No, FAS 157 is not an airline flight number in a disaster movie, it’s something much worse when it comes to the disaster that has become our economy; FAS 157 is an Accounting Rule we’re riding straight into the ground—an Accounting Rule!
FAS 157 is the “mark-to-market” accounting rule created by the Financial Accounting Standards Board (FASB) that I spoke of in my original post that decoupled mortgage-backed securities from their underlying real estate assets back in November 2007 and simply stated, FAS 157 must be repealed or we will experience a rerun of this credit disaster movie. Can it really be that simple? Read on…
The 110-page congressional “Rescue Bill” is now available online for your reading enjoyment. It’s the result of a week’s worth of Washington legislative shenanigans that served as the best advertisement for congressional term limits I’ve seen. These are the people we’ve put in charge of our country! Makes me want to vote this election season for the people with the least amount of time in Washington…how about an Obama/Palin ticket!
An Example: SampleBank
To understand the mark-to-market issue we need to climb into our time machine and travel back to pre November 2007 and the value of a mortgage when a bank sells it to another bank. The value of that mortgage is simply the unpaid principle along with the risk that the homeowner will default (in which case the value is that of the underlying property) or that the homeowner will prepay and thus lessen the interest part of the return. To keep the example simple, let’s assume neither of those occurs because both are a rarity.
Enter mortgage-backed securities (MBS), which are bundles of mortgages, and in some cases thousands of them. And for the sake of this example, let’s have an MBS bundle of 1,000 mortgages with an average principle balance of $100,000 which means the value of our MBS is $100M dollars.
Now let’s assume that SampleBank buys this MBS with the intent to hold it until maturity. This is the bank’s capital and if we assume they have the leverage to loan out 10 times their capital, this means they can make loans up to $1B based on this asset. They also begin to process the individual loans in the bundle, sending out coupon books, receiving monthly payments, and producing statements.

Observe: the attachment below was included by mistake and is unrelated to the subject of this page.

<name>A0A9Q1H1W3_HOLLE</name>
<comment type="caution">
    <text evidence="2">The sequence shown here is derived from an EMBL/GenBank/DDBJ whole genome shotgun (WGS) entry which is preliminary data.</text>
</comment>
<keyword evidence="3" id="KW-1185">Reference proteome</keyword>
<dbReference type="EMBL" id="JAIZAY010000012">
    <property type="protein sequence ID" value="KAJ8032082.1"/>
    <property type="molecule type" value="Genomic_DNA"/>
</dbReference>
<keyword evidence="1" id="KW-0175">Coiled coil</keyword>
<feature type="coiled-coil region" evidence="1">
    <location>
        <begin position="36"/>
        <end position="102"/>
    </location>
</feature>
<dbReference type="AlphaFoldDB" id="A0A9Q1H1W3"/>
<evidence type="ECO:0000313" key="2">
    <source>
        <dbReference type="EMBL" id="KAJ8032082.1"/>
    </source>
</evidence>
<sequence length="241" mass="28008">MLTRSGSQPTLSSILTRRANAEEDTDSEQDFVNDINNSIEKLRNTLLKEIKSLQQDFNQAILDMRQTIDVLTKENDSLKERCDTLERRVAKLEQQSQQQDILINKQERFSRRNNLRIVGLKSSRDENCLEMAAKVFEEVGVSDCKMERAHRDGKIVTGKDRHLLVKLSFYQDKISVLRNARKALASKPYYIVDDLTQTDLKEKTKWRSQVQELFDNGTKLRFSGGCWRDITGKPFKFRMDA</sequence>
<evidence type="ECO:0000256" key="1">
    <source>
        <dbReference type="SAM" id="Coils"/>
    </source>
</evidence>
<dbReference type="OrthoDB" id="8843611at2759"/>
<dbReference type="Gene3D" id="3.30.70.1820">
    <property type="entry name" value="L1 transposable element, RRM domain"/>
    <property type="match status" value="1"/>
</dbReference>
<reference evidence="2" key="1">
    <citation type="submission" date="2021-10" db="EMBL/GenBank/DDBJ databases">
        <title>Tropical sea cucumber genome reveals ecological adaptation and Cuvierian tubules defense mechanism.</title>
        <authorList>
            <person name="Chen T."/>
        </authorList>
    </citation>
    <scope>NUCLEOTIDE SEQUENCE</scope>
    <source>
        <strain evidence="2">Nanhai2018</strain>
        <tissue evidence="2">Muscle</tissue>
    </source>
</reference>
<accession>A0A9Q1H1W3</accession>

Along comes November 2007 and the requirements of FAS 157, mark-to-market valuation of mortgage-backed securities. FAS 157 says SampleBank must no longer value its MBS based on the unpaid principle, but instead must value it at the price of other MBSs that have been recently traded! Well, mortgage-backed securities are not the most liquid of securities given the infrastructure needed to process them. This concerns the president of SampleBank who decides he now has additional uncertainty as to the value of his MBS and thus the credit leverage it provides, so he decides to sell it. Over time, so do a lot of other banks, which drives the value of the MBS down, and thanks to FAS 157, when the price goes down, so do the values of every other MBS even though the intrinsic value of the underlying unpaid principles and backing real estate have not actually decreased. The result is panic selling and complete uncertainty of the value of a bank’s MBS portfolio and thus the amount of money they can lend…so they stop lending! An estimate from William Isaac, former chairman of the FDIC, is that since FAS 157 was enacted, banks have had to artificially write down $500B in assets which means they have lost $5 Trillion in lending capacity.
In contrast to what the talking-heads on your television say, this is not just a problem for homeowners… it’s a problem for anyone who directly or indirectly depends on credit which includes homeowners, renters, children living with parents, every man, woman and child in the country. It certainly does decrease the availability of new mortgages and thus the number of potential buyers of real estate which lowers the price of that real estate, but it also impedes the purchase of everything else.
Repealing FAS 157
So what would happen if we simply repealed FAS 157? The value of SampleBank’s MBS would resort to it’s pre November 2007 value. The winner would be the bank that bought it at an artificially distressed price and the loser would be SampleBank that sold it at that price. Banks that held their portfolios—in some cases because they couldn’t sell them—would have their portfolios restored, and in all cases, capital would magically return freeing up ten times that amount of credit. This means that if we (the government) start purchasing these distressed MBS portfolios according to the “Rescue Bill” and THEN repeal FAS 157 we would have a windfall profit when we put them back on the market.
If you read the HR Rescue Bill in it’s entirety (have an ample amount of No-Doz handy) you will find buried in Section 132 “The Authority” to suspend FAS 157, and in Section 133 the initiation of a “Study on mark-to-market accounting” which implies they are considering the issues just discussed. They need to do more than “study” and consider, they need to act! It’s interesting that we don’t really need a bill of any kind to solve the credit problem since FASB didn’t need one to cause it. They can repeal FAS 157 as easily as they created it.
This credit meltdown was triggered by the stroke of a pen, the penning of FAS 157. It can be rectified by another stroke of the pen that repeals this absurd rule as applied to mortgage-backed securities. This is Henry Paulson’s task and he just needs to overcome the major proponents of FAS 157 who architected this disaster, the largest being, ready for this… Henry Paulson himself! Talk about a movie plot!